Archive for the ‘Sports’ Category

The brand truth: ‘You are what you do’

Last night, in a rugged NBA playoff game between the Los Angeles Lakers and the Denver Nuggets, LA’s Kobe Bryant was sent sprawling to the floor after being tripped by Denver’s Dahntay Jones. After seeing the TV replay, the ABC announcers all believed Jones intentionally tripped Bryant, although the referees missed the obvious foul. Play-by-play announcer Mike Breen, in an apparent defense of Jones, said the Denver player was not considered “a dirty player” in the NBA. To which analyst Jeff Van Gundy responded, “You are what you do.”

In other words, it doesn’t matter whether Jones is considered a clean or dirty player, because that was a dirty play. And if he continues to make plays like that (in an earlier game Jones pushed Bryant in the back as Bryant went in for a layup), he’ll earn an undesirable reputation as a dirty player. 

Maybe only an NBA fan and branding consultant like me would offer Van Gundy’s words as a caution to those who oversee their firm’s brand. All of our carefully researched and cultivated efforts to develop a certain image among our stakeholders are only as effective as the collective behavior of our organization. That’s why I believe managing your business’ brand or reputation is not simply an exercise in marketing. Who you say your business is in your marketing counts for far less than what you do as a business.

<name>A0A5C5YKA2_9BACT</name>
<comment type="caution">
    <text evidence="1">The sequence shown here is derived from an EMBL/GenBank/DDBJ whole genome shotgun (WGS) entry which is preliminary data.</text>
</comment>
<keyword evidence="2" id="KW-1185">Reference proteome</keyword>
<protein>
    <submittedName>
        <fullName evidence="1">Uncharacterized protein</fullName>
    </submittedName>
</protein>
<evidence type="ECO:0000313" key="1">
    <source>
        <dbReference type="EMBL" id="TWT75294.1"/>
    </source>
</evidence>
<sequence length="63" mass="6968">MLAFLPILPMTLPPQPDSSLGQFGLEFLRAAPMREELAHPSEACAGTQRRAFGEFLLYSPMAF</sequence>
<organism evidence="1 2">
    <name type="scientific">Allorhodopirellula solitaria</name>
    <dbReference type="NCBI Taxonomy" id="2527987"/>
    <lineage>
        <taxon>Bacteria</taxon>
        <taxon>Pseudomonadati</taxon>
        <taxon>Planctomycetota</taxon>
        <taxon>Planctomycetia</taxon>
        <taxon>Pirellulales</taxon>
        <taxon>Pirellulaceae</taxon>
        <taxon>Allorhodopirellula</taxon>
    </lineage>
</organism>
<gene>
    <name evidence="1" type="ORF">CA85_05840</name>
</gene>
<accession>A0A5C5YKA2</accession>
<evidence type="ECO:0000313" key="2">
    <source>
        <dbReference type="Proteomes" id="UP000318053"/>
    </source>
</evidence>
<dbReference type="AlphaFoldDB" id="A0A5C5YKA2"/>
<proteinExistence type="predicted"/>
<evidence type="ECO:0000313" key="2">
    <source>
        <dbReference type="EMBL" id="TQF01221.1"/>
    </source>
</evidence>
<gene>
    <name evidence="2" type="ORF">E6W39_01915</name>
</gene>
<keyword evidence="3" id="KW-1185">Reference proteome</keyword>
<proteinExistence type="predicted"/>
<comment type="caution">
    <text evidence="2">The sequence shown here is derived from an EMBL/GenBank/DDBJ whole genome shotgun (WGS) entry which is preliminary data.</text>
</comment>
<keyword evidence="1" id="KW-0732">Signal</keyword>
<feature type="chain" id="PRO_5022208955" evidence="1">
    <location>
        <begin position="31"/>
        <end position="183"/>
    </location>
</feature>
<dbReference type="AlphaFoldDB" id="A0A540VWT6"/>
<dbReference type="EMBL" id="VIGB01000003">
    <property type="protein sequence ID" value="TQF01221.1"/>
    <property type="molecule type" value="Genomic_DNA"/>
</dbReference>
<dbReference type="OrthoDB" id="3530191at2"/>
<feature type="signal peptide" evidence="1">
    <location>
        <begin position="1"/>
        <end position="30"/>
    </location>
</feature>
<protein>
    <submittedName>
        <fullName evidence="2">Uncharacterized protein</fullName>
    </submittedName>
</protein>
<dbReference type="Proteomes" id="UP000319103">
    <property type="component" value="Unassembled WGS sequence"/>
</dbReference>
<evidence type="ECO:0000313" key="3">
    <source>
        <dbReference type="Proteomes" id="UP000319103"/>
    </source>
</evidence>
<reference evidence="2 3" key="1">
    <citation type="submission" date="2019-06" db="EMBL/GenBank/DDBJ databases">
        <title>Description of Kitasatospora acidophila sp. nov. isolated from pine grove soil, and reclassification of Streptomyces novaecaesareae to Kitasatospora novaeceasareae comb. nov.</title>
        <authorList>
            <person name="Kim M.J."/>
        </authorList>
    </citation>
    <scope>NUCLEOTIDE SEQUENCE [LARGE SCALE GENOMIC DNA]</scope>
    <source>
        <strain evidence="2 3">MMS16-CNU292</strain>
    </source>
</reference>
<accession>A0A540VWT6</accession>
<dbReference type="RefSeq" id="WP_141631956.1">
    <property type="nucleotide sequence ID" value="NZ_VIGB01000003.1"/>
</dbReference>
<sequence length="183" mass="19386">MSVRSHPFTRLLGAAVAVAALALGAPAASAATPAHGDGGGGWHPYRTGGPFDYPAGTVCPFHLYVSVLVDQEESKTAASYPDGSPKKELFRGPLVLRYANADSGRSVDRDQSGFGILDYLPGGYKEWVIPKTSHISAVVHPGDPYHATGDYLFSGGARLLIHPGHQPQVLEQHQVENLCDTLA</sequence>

Logos and slogans do not define your brand. Actions do. When the spotlight is bright and the pressure to perform is great, how do the executives and employees of your organization behave? That’s where you’ll find the truth of your brand.


Playing with green Air Jordans in a dead-end game

Say what you will about Nike, they know how to market and sell products. And they seem to take seriously the challenge of becoming a more sustainable manufacturer. Witness the 23rd version of its most high-profile product, the Air Jordan basketball shoe. It’s said to be Nike’s “first premium product designed according to the company’s sustainable standards.”

My question for Nike, and virtually any other manufacturer, is how do you square your boundless desire for growth and its associated requirement to make and sell more products with your stated objective of reducing your environmental impact.

Isn’t it a bit like exercising madly while eating ever-increasing amounts of low-calorie foods, and still expecting to lose weight? You can only exercise so much. Meanwhile, your caloric consumption steadily increases and eventually so does your weight. At some point, you have to start eating fewer calories.

Nike, and consumer products companies like them the world over, must at some point realize that selling ever-increasing amounts of products, no matter how low-cal (green), is an environmentally dead-end game. The earth’s natural resources are finite. Using them in smaller quantities per unit ultimately changes nothing when unit volume is always increasing. And that’s to say nothing about the carbon footprint of companies like Nike that continue to expand office space, send growing numbers of employees on countless airline trips around the globe and ship their products thousands of miles from where they are manufactured to where they are consumed.

Whether Nike or anyone else wants to admit it or not, there’s nothing sustainable about an economy dependent upon growing material consumption. Something has to give. And right now, Earth is doing all the giving. You won’t hear that in the new Air Jordan commercials.